Not Just Green, “Souper”Green Architecture at A+D Museum

The solar-panel covered "skin" building. Photo by Olga Khazan.
The solar-panel covered "skin" building. Photo by Olga Khazan.
It may not be easy being green, but it sure is cool-looking. A new exhibit at the Architecture + Design museum in mid-Wilshire explores just how innovative environmentally-integrated architecture can be with its “SouperGreen” exhibit, which opened last week and is on view through April 14th. The exhibit, a collaboration between five different architecture firms, focuses not only on environmentally-friendly “solutions” to man-made problems, it promotes using technology to live in symbiosis with the environment:
“Souper Green features five architectural propositions that explore the way that technology…can promote and enhance a far more constructive engagement between architecture and the environment. This “souped up” approach to green architecture is achieved by leveraging the expressive potential of a meaner, greener technology in order to produce architecture that is not only environmentally responsible…, but which also critically and positively promotes more expressive, exuberant, rad, boss, and totally stoked green experiences.”
Those suffering from “green fatigue” should be advised that this is not your ordinary “slap some solar panels on that thing” eco-shtick. While the distinction may be hard to understand, one really has to see SouperGreen to fully understand these designers’ vision for an environmentally-sound future.
For example, a team working with Wes Jones designed a new type of car that works within the confines of LA’s admittedly not-green highways. The “ELOV,” or “electric low-occupancy vehicle” of California’s future, is as wide as half a car, meaning that hypothetically twice  the amount of cars can be on a freeway at one time. The cars, which look like the Smart car’s cuter little cousin, can also park at a 90 degree angle to a curb, thus making parallel parking both more efficient and less angst-inducing.
Another team, led by Doug Jackson, created a building with a “skin” that appears to “breathe” in conjunction with the sun and wind. As wind direction changes, the solar panel skin twists and lifts, revealing the wind collectors below.
The clever design of the building presentations also jazzes up an exhibit that could otherwise risk being too technical. For example, one trailer-like house filled with wind turbines, designed by Aryan Omar of Richard Meier & Partners Architects, was described on a realistic-looking mock movie poster as though the movie about the house had been panned by oil industry executives because it used only renewable energy. (“The critics rave, ‘That’s not colonial style!’”)
The A+D is a small space, but its filled with big ideas. While we may not all be driving ELOVs or living in wind-turbine homes in the foreseeable future, initiatives like these certainly would make those summer utility bills and afternoon treks down the 405 a little easier to handle.

An oft-made complaint about “green” architecture is that it is virtuous but ugly. Olga Khazan visits a new exhibit called “SouperGreen”at the Architecture + Design museum and finds  just how innovative environmentally-integrated architecture can be.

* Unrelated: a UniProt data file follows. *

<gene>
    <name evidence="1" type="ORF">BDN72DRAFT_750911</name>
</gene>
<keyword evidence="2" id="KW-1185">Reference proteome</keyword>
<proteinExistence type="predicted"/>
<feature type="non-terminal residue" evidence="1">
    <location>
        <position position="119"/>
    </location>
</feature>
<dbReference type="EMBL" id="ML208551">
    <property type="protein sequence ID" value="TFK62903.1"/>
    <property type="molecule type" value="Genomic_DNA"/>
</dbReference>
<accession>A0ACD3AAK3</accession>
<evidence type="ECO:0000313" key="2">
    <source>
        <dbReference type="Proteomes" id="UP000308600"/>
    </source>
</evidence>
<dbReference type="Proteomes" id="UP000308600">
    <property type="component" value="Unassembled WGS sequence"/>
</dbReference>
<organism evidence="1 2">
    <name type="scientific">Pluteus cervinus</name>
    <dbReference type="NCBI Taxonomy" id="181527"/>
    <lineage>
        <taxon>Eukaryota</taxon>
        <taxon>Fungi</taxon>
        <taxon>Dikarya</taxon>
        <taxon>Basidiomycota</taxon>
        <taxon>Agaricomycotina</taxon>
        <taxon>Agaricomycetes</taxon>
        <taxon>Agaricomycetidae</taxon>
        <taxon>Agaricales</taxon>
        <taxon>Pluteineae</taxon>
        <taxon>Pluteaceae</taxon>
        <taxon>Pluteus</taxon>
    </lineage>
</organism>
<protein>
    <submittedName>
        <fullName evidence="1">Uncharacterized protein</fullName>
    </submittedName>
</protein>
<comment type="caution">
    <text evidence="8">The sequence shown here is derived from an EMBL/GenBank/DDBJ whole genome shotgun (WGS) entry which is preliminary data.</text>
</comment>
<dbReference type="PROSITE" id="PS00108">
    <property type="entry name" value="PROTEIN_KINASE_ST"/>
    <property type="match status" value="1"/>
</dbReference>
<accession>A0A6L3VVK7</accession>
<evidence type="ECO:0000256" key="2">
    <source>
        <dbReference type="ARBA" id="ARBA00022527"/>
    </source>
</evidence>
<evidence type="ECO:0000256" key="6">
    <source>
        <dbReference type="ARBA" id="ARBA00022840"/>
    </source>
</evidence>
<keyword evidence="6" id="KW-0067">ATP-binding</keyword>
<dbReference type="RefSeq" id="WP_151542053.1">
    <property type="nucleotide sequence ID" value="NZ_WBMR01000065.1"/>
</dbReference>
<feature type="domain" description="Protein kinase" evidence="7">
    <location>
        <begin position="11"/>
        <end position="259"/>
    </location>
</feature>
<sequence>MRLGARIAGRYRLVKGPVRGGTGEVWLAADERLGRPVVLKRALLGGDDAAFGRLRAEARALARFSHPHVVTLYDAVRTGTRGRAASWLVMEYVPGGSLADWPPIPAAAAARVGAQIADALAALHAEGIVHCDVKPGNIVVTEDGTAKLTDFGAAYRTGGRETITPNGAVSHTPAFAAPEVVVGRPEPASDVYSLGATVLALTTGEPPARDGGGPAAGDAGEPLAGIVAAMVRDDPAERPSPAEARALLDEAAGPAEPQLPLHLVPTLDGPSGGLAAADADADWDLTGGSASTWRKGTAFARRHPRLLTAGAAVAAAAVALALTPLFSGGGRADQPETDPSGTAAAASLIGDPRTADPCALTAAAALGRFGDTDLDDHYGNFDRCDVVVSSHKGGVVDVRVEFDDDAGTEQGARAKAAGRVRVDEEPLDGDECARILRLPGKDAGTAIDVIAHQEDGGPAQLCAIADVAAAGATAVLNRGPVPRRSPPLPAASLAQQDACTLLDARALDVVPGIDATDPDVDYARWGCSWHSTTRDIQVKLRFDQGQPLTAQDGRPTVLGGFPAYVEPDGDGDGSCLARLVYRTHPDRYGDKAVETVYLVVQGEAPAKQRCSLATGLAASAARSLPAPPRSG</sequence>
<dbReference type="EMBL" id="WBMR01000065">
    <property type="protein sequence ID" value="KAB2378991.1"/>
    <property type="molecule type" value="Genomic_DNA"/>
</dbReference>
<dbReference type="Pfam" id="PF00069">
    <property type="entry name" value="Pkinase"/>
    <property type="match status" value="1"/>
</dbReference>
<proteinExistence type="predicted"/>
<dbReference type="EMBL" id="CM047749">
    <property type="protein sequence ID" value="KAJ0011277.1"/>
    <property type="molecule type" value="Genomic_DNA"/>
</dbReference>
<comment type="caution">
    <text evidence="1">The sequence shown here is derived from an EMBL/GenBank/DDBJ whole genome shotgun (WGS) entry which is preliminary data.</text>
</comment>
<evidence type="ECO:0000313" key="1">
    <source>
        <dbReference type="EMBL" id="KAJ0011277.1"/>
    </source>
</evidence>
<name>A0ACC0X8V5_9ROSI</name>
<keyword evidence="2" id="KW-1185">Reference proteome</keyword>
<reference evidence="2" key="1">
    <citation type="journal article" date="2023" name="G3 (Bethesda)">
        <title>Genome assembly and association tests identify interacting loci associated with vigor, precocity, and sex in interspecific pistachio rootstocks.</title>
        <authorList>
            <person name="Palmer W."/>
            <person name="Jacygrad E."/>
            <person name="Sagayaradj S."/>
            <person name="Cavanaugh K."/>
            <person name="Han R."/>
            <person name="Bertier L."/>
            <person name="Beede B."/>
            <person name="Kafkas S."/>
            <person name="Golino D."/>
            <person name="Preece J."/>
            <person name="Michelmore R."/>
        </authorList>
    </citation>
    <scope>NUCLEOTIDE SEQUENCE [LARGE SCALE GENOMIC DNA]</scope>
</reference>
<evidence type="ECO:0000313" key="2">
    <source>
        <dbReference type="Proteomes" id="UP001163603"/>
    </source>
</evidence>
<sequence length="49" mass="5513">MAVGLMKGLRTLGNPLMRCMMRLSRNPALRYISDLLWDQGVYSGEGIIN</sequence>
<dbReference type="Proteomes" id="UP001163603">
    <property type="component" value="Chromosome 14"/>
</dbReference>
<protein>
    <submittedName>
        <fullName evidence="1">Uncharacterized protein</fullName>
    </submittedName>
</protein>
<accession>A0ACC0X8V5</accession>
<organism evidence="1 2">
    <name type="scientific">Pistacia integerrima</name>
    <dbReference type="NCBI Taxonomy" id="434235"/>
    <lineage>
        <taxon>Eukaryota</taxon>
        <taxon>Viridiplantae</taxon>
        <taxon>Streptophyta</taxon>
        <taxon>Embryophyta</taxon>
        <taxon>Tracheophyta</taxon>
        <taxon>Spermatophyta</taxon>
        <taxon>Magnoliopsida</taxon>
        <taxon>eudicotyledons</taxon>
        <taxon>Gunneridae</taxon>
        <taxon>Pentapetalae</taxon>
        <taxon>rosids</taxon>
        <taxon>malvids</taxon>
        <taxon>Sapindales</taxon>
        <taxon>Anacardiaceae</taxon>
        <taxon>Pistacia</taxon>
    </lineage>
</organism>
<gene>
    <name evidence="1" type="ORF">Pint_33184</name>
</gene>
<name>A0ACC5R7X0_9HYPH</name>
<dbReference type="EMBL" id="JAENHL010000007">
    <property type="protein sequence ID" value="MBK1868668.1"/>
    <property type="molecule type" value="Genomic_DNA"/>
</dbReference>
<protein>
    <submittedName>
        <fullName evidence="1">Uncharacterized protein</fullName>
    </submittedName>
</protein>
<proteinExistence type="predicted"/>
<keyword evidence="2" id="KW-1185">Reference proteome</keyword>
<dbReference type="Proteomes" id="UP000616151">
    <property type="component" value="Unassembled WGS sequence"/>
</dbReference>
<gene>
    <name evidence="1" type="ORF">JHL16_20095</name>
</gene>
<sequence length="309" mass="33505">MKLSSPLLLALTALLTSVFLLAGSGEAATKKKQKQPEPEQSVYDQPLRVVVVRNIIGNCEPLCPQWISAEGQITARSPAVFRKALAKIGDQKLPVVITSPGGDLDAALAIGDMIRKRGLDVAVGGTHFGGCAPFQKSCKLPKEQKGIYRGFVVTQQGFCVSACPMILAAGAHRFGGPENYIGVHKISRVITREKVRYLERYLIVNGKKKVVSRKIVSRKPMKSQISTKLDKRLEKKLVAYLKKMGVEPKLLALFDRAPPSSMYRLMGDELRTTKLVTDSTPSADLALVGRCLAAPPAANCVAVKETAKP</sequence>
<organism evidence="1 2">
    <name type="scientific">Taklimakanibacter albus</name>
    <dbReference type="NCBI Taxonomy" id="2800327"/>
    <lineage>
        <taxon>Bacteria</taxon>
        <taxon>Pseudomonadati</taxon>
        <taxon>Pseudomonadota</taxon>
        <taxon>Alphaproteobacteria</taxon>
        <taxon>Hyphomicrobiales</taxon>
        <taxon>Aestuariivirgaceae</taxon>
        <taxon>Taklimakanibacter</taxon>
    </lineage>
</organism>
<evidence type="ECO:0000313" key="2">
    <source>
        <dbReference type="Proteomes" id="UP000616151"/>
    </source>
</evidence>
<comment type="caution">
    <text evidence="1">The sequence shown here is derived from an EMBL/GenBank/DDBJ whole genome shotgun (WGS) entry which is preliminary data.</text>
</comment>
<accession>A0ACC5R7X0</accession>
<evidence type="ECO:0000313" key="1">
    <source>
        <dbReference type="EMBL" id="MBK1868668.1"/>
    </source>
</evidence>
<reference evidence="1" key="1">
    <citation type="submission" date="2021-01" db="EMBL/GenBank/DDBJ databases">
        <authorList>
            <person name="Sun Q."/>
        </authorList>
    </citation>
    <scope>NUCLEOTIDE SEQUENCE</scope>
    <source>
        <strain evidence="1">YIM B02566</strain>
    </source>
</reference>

Those suffering from “green fatigue” should be advised that this exhibit is not your ordinary “slap some solar panels on it” eco-shtick. The exhibit, a collaboration between five different architecture firms, focuses not only on environmentally-friendly “solutions” to man-made problems, it promotes using technology to live in symbiosis with the environment in a visually exciting way:

“Souper Green features five architectural propositions that explore the way that technology…can promote and enhance a far more constructive engagement between architecture and the environment. This “souped up” approach to green architecture is achieved by leveraging the expressive potential of a meaner, greener technology in order to produce architecture that is not only environmentally responsible…, but which also critically and positively promotes more expressive, exuberant, rad, boss, and totally stoked green experiences.”

The "ELOV" cards. Photo by Olga Khazan.
The "ELOV" cards. Photo by Olga Khazan.

For example, a team working with Wes Jones designed a new type of car that works within the confines of LA’s admittedly not-green highways. The “ELOV,” or “electric low-occupancy vehicle” of California’s future, is as wide as half a car, meaning that hypothetically twice  the amount of cars can be on a freeway at one time. The cars, which look like the Smart car’s cuter little cousins, can also park at a 90-degree angle to a curb, thus making parallel parking both more efficient and less angst-inducing.

Another team, led by Doug Jackson, created a building with a “skin” that appears to “breathe” with fluctuations in the sun and wind. As wind direction changes, the solar panel skin twists and lifts, revealing the wind collectors below.

A wind-turbine house presented as a mock movie. Photo by Olga Khazan.
A wind-turbine house presented as a mock movie. Photo by Olga Khazan.

The clever design of the presentations themselves also jazzes up an exhibit that could otherwise risk being overly technical. For example, one trailer-like house filled with wind turbines, designed by Aryan Omar of Richard Meier & Partners Architects, was described on a realistic-looking mock movie poster as though the movie about the house had been panned by the oil industry. (“The critics rave, ‘That’s not colonial style!’”)

The A+D is a small space, but it’s filled with big ideas. While we may not all be driving ELOVs or living in wind-turbine homes in the foreseeable future, initiatives like these certainly would make those summer utility bills and afternoon treks down the 405 a little easier to handle. SouperGreen is on display until April 14.